He suggested that a communtator, a rotary electronic switch would offer the means to produce an alternating signal I required for the crank to drive a moving image image installation; this alternating signal could be processed to simulate a mechanical projector by advancing the image forward or backward with each individual signal received.

Thus we decided that the best course forward in terms of experimentation and development would be through hacking old electric drills.

The process of repurposing these drills was to reverse their functionality: instead of using electricity to drive the rotary motor we wanted to turn the motor in order to produce an electrical signal that would be read into the software system via an arduino interface.

The next problem I faced was that of direction. It was important to me that the direction of the turning of the motor would have an effect on the image produced (i.e. effect the direciton of playback in the system).

At this point I enlisted the help and advice of several people from the local pub who posessed a range of skills and backgrounds and were able to offer mechanical solutions to this issue via discussions and diagrammatical flow diagrams:

Working out directional concerns at the pub

While I was overcomplicating issues with thoughts of sensors and clutches a friend came up with the idea of using a simple two way switch that would be struck by the handle of the rotor and forced into a position whereby it would be able to generate a signal that could be translated as “forward” or “backward”.

Once these hardware issues had been solved it only remained to route these signals through the software environment in order to build the functionality of the machine.

On reflection, it soon became apparent to me that there was yet another conceptual layer within the development and realisation of the machine; while I was of a generation of the rise of computers and digital systems, I was working and collaborating with those of a generation more familiar with industrial, analogue technology.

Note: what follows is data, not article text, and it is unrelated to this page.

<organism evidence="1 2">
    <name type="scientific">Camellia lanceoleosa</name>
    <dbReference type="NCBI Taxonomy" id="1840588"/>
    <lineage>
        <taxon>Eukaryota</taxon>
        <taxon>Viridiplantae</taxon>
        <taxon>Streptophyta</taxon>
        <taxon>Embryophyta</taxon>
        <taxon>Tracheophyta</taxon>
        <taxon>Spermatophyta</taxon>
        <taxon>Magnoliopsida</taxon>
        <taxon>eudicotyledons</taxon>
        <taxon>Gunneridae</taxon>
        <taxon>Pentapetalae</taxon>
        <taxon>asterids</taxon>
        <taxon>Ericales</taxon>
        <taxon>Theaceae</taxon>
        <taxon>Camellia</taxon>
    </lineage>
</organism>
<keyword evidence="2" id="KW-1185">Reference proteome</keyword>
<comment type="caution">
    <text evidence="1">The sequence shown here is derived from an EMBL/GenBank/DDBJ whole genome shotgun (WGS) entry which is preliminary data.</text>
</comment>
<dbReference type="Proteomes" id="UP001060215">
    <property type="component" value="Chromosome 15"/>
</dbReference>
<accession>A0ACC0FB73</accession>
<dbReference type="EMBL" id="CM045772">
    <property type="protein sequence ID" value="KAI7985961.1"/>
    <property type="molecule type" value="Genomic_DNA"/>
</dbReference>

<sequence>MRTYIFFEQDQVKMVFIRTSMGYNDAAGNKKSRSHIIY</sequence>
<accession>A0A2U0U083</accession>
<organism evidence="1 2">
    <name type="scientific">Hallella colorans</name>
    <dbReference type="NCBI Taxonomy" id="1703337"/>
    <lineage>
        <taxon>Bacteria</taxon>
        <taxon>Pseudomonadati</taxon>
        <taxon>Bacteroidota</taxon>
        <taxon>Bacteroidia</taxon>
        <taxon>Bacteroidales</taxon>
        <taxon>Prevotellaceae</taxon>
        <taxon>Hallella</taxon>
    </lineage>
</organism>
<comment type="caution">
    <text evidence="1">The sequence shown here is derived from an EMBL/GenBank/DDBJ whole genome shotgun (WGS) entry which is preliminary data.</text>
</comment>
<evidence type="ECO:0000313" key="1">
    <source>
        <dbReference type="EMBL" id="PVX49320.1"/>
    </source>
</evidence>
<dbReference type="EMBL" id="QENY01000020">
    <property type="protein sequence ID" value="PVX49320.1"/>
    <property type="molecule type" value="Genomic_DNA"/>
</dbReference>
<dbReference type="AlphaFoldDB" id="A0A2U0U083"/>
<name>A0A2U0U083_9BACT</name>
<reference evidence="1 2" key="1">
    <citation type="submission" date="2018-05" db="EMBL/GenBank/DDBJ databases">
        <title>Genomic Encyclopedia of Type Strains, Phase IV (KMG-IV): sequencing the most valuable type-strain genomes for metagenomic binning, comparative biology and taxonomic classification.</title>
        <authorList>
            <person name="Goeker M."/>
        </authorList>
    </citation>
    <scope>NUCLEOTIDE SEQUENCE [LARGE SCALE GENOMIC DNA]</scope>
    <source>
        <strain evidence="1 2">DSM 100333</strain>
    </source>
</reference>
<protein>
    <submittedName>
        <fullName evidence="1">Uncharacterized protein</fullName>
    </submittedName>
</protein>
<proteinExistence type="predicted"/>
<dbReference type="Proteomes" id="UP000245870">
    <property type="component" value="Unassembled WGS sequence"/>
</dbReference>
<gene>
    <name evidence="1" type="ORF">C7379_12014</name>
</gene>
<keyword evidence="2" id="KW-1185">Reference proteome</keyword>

It seemed that the machine was also beginning to be representative of the relationship between the industrial and post-industrial worlds; while my technology was small, intricate and in may ways soft, my collaborators understanding of the manipulation of technology was larger, more robust and somehow harder.

These seemed to people who had worked with technology directly, very “hands on” as it were, while my experiences had been “softer”, mediated by the computer screen.

While the difference between these hard and soft hands was apparent to me and again representational in a cyclical way of my application of critical theory it also occured to me that these hard hands and their experience had also been mediated by tools, albeit the tools of a more analogue industrial generation.

Thus the construction of the hardware and indeed the software meant that the machine was now taking on an element of itself being a tool of remediation (in line with new media theories) whilst simultaneously representing the very concept of remediation through its relationship with the industrial.

Thus the machine became a détourned artifact, a kind of readymade, in its hacked, repurposed state that was a window/mirror on the industrial and post-industrial worlds that was aimed at producing a screen mediated détourned artwork that investigated our relationship with the moving image and the critical theories that surround it.

NEXT > The #glitch Machine (#B46): Prototype at Chapter Arts 13th June 2012